In Tepper v. Amos Financial, LLC, No. 17-2851 (3d Cir. August 7, 2018), the court distinguished the Supreme Court’s restrictive decision in Henson v. Santander Consumer USA, Inc., and held that the defendant, a company whose principal business is the acquisition and collection of debts is a “debt collector” under the Fair Debt Collection Practices Act (“FDCPA”), even though the debt it was collecting was its own, i.e. not collected for the benefit of a third party.
In Henson, the court had focused on the FDCPA’s third-party debt collection language to hold that the defendant was not a “debt collector” even though it purchased the debt it was collecting after it went into default, as Santander indisputably was not principally in the business of collecting debts.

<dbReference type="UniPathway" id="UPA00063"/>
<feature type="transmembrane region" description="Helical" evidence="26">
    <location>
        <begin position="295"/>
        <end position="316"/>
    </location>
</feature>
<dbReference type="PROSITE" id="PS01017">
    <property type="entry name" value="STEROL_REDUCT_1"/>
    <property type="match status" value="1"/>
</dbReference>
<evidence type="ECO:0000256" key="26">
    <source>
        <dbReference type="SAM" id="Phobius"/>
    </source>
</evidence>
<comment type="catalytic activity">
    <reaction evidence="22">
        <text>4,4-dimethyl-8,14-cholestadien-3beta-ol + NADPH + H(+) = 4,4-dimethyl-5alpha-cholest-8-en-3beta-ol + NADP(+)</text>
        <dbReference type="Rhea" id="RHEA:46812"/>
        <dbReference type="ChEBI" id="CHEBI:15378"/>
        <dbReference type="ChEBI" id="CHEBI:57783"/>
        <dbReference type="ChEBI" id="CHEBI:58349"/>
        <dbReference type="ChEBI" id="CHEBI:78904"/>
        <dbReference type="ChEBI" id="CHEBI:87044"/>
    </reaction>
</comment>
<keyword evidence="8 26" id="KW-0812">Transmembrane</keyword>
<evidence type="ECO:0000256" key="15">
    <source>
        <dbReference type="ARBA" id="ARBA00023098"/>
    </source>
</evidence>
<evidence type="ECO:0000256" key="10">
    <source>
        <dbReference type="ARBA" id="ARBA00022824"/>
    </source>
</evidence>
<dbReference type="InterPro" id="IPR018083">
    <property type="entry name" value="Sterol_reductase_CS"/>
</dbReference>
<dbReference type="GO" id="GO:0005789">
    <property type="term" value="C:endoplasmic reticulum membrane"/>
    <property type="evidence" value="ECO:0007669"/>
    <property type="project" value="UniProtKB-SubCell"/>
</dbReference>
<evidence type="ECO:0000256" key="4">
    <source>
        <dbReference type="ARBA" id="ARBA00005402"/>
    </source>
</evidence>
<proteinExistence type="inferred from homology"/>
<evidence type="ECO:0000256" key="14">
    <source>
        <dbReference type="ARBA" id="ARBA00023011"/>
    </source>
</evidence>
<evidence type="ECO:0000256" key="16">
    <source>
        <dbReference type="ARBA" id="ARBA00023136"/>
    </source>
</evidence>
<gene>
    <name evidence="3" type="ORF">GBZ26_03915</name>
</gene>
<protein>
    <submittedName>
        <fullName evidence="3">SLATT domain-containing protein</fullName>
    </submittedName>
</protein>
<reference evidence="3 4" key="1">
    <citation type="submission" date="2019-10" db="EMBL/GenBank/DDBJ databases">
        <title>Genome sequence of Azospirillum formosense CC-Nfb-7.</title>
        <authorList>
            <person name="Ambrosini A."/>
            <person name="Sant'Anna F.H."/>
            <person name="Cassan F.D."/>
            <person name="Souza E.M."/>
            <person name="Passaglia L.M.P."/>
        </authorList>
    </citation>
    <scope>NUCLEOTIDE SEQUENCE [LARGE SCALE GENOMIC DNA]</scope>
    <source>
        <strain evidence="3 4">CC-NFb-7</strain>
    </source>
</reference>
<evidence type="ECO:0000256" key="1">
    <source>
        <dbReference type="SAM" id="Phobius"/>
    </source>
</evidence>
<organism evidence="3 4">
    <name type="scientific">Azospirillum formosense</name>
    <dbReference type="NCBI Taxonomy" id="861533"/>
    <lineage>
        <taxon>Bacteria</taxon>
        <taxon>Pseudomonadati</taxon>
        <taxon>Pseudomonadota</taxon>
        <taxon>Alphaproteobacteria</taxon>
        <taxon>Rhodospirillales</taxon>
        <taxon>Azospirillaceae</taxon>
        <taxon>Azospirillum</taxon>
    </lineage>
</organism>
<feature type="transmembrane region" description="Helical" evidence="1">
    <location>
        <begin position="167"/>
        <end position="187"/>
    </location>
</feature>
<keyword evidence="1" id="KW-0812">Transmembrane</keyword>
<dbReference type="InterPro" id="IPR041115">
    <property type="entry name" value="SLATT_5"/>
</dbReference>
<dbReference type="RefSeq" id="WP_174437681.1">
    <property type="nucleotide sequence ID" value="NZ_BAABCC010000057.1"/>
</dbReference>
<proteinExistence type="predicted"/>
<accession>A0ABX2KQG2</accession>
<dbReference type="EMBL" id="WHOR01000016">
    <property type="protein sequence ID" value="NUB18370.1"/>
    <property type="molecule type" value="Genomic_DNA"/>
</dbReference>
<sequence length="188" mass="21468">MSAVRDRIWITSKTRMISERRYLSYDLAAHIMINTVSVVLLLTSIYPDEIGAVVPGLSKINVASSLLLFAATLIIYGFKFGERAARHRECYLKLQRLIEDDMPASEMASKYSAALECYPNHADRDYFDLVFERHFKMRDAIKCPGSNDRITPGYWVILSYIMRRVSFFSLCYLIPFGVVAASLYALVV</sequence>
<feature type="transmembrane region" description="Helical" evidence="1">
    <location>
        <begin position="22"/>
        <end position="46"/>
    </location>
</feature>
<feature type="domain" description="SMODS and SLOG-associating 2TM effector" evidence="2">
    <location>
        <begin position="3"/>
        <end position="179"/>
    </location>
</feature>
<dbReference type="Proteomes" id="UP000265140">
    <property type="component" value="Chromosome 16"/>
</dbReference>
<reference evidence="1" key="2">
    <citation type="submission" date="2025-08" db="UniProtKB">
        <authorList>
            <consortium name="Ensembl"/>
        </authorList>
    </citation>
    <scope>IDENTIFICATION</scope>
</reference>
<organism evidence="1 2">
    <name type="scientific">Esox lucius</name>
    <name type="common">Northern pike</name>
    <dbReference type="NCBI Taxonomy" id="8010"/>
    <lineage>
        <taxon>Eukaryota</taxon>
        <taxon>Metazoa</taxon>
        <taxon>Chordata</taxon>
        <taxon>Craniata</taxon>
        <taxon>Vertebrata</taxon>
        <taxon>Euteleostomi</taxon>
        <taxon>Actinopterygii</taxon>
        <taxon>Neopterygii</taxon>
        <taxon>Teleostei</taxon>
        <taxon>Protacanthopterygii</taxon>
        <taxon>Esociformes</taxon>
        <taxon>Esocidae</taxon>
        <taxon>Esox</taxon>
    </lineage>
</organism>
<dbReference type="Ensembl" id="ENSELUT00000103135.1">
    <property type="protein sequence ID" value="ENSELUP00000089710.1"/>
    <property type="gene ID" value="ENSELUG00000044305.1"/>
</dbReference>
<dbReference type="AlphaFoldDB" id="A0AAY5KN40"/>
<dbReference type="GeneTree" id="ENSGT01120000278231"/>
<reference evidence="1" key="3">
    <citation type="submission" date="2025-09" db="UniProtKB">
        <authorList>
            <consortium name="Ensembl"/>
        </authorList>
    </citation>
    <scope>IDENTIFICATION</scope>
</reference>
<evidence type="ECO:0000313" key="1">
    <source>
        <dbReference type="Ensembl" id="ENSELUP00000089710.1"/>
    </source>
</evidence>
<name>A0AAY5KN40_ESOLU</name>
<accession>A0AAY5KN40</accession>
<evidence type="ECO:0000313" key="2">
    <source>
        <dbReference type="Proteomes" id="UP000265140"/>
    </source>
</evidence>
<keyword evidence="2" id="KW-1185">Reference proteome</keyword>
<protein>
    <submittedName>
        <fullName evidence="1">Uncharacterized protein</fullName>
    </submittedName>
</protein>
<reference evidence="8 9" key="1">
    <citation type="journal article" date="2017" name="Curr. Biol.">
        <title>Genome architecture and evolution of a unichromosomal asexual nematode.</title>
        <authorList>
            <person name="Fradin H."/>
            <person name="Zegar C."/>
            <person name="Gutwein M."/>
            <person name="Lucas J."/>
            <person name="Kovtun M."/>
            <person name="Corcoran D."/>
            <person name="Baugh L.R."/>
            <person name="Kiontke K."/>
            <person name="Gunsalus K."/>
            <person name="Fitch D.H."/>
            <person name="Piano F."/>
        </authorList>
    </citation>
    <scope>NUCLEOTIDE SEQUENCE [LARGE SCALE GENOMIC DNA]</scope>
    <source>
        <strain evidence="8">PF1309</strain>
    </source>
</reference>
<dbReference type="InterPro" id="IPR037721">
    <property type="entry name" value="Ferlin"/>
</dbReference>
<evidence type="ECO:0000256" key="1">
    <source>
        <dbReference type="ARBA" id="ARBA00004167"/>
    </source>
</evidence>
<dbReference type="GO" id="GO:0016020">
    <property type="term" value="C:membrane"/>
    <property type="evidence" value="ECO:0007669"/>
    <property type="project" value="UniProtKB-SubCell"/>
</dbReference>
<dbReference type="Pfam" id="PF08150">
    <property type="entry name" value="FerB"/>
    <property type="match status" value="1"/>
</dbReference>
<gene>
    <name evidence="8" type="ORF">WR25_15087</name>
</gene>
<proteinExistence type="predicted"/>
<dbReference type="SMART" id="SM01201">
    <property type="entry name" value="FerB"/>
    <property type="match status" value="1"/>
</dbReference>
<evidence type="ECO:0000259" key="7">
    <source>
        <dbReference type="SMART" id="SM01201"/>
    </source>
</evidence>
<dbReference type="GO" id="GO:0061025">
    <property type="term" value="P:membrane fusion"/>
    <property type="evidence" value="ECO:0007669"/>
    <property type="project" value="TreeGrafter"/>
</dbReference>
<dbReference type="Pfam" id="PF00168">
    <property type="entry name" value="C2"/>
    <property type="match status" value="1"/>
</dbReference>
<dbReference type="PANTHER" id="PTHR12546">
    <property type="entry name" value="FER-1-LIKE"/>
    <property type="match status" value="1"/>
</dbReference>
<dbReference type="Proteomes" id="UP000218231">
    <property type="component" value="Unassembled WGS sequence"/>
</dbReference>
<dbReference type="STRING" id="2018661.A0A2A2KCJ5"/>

Amos is a scratch and dent mortgage buyer; the decision applies squarely to similarly situated companies and to entities like Midland Funding, LVNV Funding, Portfolio Management and other mainstream debt buyers as well.
The Second Circuit has not yet addressed whether the FDCPA applies to debt buyers.